Inevitably, in learning and analyzing your business and recommending strategic decisions, a consultant will need to work with various team members. This will include top-level executives and possibly middle managers and front-line team members.
As a result, it's not uncommon to encounter clashing egos, priorities, and opinions within the organization. There’s also the potential for disagreement or pushback from employees who don’t trust your consultant’s expertise or believe they know better.
Thus, it’s critical for a management and strategy consultant to have outstanding people skills. It takes proactive communication and outreach to build trust, build a good business case, find common ground, and achieve buy-in from key stakeholders with differing views and agendas.
Make sure your candidate demonstrates these skills and explains how they have used them successfully.
9. What would you bring to this role that no other consultant could provide?
Thanks to the growing number of strategy consultants working independently these days, you may find yourself choosing between multiple candidates with strong qualifications. Asking them to describe their unique qualities, qualifications or capabilities can help you differentiate between candidates and make an otherwise tough decision.
Two Bonus Questions to Ask Yourself
As you vet candidates and compare skill sets and expertise to identify the right fit for your business, asking yourself level-setting questions can keep you on task. You want to make sure you’re also looking for attributes outside of skill sets that will best benefit your business.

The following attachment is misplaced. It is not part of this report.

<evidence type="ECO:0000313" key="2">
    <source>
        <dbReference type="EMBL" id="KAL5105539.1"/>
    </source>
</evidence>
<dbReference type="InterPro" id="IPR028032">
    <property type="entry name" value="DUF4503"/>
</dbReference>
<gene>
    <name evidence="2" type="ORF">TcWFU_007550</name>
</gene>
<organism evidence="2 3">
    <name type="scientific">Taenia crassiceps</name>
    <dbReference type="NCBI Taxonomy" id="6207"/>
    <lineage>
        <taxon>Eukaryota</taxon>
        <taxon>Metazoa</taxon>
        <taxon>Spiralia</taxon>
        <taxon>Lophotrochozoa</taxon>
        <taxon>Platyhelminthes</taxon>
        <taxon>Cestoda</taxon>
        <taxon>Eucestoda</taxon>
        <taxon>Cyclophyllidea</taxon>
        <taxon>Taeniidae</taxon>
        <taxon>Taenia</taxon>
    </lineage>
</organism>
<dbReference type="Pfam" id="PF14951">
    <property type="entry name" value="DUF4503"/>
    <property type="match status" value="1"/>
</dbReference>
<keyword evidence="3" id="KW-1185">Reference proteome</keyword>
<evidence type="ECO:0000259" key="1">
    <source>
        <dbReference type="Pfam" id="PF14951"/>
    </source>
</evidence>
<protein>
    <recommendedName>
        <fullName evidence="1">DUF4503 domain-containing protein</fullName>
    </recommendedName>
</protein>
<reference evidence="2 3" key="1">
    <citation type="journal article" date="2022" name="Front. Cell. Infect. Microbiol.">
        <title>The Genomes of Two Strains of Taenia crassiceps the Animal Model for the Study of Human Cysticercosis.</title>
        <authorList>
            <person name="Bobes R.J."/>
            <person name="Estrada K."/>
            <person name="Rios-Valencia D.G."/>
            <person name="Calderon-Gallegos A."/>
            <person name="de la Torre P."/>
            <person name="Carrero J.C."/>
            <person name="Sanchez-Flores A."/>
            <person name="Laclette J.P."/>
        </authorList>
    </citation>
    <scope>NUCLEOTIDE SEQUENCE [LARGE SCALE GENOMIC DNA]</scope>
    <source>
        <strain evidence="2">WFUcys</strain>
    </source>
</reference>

1. Is your candidate inquisitive?
A great strategy consultant will ask questions during the interview and seek to learn more about your business and your needs. Does your candidate ask questions, and are they precise, targeted, and strategic? Do they reflect a highly analytical and organized approach?
If so, those are signs that your candidate will take the same approach to your business consulting needs, which will generally lead to better results.
2. How well does your candidate listen?
During your interview, does your candidate listen intently and take notes? Does the consultant ask follow-up questions or probe for more details?
Listening is a crucial part of being a good strategy consultant. It’s critical to gathering internal insights and understanding all the perspectives, issues, challenges, and opportunities confronting your business. A good, attentive listener will ultimately make for a better strategy consultant for your company.
Ready to Find the Right Strategy Consultant?
Finding the right candidate can feel like searching for a needle in a haystack. But with the right questions, identifying your project's business strategy consultant becomes easier.
We know this because we have successfully completed over 3,000 engagements on our platform by connecting businesses to independent consultants on demand. This has been possible due to our thorough vetting process, which removes the hassle for hiring managers to find, vet, and onboard business planning or strategic consultants for their projects.
Interested in learning more how to find, onboard, and manage on-demand talent like an independent business strategy consultant? Then download our guide Closing The Talent Gap: On-Demand Talent Acquisition 101.